Hope this helps you a little.
 

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Thanks John, that is really clear. We have decided to turn down one pup that we had looked at now based on the hip score of both parents (and other litters they had produced) all having scores above the average. Really useful knowing what others would consider a benchmark, thank you!
 

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Sadly after all this time we are not 100% sure of the mode of inheritance. When hips are scored 9 separate features are examined. We are sure it is a polygenic condition, several genes involved. Is there one gene for each feature?? I doubt it because the 9 features were established as the criteria for scoring long before genes were understood. Several Laboratories have tried to find enough to be able to establish a DNA test but so far all have failed. I personally sent DNA from one of my scored dogs, along with several other people, for them to try to correlate what had been scored with what they were seeing in the genes, but again it ended in failure.

But what we are sure about is that hips can be damaged, both before birth, (Badly presented in the birth canal,) and after birth during the first year of life. This is why it is so important to a/ not over exercise, and b/exercise enough to build up muscle which will help to control the hip joints.
 

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Discussion Starter #5
Thanks John, it's a really interesting subject that I'm just scratching the surface of. I was confused about the EBV score KC provide that even when the hip / elbow score can be quite low the EBV score is still very high? I presume that is taking into account the genealogy and providing a score based on all known factors? Have now found a litter where both parents have negative EBV scores so hoping that a viewing will be positive!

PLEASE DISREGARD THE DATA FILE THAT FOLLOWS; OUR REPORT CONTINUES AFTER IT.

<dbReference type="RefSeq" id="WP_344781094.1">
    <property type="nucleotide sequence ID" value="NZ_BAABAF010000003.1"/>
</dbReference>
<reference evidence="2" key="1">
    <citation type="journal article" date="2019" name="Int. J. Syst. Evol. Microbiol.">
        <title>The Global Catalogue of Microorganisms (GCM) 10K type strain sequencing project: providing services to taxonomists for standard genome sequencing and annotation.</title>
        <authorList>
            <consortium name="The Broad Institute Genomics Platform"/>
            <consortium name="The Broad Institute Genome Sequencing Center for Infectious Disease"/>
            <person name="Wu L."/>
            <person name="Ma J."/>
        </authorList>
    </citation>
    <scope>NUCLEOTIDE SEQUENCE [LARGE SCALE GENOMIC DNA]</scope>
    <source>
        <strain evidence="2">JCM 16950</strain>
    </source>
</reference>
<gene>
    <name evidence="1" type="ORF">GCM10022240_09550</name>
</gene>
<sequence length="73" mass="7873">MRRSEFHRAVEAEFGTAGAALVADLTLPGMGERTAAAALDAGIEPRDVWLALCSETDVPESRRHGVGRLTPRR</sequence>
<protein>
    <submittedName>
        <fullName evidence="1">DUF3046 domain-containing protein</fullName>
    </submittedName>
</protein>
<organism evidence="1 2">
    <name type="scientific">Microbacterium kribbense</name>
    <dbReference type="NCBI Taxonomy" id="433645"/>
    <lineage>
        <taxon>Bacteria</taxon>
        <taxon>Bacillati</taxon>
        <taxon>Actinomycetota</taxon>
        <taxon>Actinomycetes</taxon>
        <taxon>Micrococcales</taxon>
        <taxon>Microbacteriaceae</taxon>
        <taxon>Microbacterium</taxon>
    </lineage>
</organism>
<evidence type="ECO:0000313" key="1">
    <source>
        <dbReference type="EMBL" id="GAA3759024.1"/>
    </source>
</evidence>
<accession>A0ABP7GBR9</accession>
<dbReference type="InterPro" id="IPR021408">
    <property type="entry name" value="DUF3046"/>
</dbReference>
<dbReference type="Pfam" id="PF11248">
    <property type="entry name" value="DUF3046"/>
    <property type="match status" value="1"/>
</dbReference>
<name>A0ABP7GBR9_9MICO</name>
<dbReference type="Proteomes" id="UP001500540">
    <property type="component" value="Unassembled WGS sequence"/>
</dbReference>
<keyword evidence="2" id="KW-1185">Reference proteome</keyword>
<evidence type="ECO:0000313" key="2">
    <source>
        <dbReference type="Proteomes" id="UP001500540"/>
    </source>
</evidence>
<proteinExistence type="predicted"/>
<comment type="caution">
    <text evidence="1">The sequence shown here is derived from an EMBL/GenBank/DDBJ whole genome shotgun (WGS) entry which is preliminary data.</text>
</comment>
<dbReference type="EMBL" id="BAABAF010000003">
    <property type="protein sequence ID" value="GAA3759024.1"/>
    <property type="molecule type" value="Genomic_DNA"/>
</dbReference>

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The EBV is a calculation based on the history of hip scores behind a dog, so if there are a few poor scores, or hardly any information, then the EBV will be worse than if there is a history of good hips and indeed, elbows. Good breeders look through the whole pedigree, hips shouldn't be based on the health test results of the immediate parents, but what's behind them, and what happens when you combine different lines. Two dogs with good hip scores and no real history of poor hip scores behind them, can, in combination produce problems with hips, so it's important that breeders look at the pedigree of their bitch, and the sort of direction they want to go in when choosing a stud dog, and whether there are any problems cropping up with hips, elbows or anything else.